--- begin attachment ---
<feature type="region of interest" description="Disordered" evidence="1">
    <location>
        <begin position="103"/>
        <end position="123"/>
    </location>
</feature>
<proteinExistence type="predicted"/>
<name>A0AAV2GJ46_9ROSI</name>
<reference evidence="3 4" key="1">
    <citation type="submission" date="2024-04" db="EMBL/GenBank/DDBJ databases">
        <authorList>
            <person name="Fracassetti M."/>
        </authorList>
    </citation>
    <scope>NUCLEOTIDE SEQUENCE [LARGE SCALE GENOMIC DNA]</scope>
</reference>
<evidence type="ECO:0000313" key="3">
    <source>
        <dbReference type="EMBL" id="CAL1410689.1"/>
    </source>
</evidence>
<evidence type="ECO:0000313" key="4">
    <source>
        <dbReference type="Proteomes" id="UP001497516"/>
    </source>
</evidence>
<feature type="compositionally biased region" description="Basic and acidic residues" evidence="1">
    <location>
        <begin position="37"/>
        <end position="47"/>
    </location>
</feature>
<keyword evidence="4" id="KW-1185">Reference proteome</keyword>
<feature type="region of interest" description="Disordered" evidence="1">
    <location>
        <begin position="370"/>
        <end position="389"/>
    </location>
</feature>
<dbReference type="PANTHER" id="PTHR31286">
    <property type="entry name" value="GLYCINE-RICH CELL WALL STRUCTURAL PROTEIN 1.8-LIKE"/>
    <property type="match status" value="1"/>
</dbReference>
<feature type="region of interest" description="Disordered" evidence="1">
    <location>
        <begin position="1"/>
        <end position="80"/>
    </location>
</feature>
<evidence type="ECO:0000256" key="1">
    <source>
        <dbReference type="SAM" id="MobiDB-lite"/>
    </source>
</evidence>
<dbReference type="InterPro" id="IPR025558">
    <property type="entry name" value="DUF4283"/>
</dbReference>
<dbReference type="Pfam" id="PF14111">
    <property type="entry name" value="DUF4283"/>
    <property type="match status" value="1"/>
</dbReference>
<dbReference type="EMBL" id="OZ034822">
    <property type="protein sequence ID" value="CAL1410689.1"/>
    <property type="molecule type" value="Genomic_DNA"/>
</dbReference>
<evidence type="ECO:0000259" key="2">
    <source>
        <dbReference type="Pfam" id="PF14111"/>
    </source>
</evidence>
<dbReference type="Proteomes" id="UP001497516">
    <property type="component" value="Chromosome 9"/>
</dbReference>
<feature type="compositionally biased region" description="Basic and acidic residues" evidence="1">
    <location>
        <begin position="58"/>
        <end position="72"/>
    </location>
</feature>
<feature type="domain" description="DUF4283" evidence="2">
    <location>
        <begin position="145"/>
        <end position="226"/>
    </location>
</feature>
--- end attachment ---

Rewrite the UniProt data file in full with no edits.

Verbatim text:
<feature type="region of interest" description="Disordered" evidence="1">
    <location>
        <begin position="103"/>
        <end position="123"/>
    </location>
</feature>
<proteinExistence type="predicted"/>
<name>A0AAV2GJ46_9ROSI</name>
<reference evidence="3 4" key="1">
    <citation type="submission" date="2024-04" db="EMBL/GenBank/DDBJ databases">
        <authorList>
            <person name="Fracassetti M."/>
        </authorList>
    </citation>
    <scope>NUCLEOTIDE SEQUENCE [LARGE SCALE GENOMIC DNA]</scope>
</reference>
<evidence type="ECO:0000313" key="3">
    <source>
        <dbReference type="EMBL" id="CAL1410689.1"/>
    </source>
</evidence>
<evidence type="ECO:0000313" key="4">
    <source>
        <dbReference type="Proteomes" id="UP001497516"/>
    </source>
</evidence>
<feature type="compositionally biased region" description="Basic and acidic residues" evidence="1">
    <location>
        <begin position="37"/>
        <end position="47"/>
    </location>
</feature>
<keyword evidence="4" id="KW-1185">Reference proteome</keyword>
<feature type="region of interest" description="Disordered" evidence="1">
    <location>
        <begin position="370"/>
        <end position="389"/>
    </location>
</feature>
<dbReference type="PANTHER" id="PTHR31286">
    <property type="entry name" value="GLYCINE-RICH CELL WALL STRUCTURAL PROTEIN 1.8-LIKE"/>
    <property type="match status" value="1"/>
</dbReference>
<feature type="region of interest" description="Disordered" evidence="1">
    <location>
        <begin position="1"/>
        <end position="80"/>
    </location>
</feature>
<evidence type="ECO:0000256" key="1">
    <source>
        <dbReference type="SAM" id="MobiDB-lite"/>
    </source>
</evidence>
<dbReference type="InterPro" id="IPR025558">
    <property type="entry name" value="DUF4283"/>
</dbReference>
<dbReference type="Pfam" id="PF14111">
    <property type="entry name" value="DUF4283"/>
    <property type="match status" value="1"/>
</dbReference>
<dbReference type="EMBL" id="OZ034822">
    <property type="protein sequence ID" value="CAL1410689.1"/>
    <property type="molecule type" value="Genomic_DNA"/>
</dbReference>
<evidence type="ECO:0000259" key="2">
    <source>
        <dbReference type="Pfam" id="PF14111"/>
    </source>
</evidence>
<dbReference type="Proteomes" id="UP001497516">
    <property type="component" value="Chromosome 9"/>
</dbReference>
<feature type="compositionally biased region" description="Basic and acidic residues" evidence="1">
    <location>
        <begin position="58"/>
        <end position="72"/>
    </location>
</feature>
<feature type="domain" description="DUF4283" evidence="2">
    <location>
        <begin position="145"/>
        <end position="226"/>
    </location>
</feature>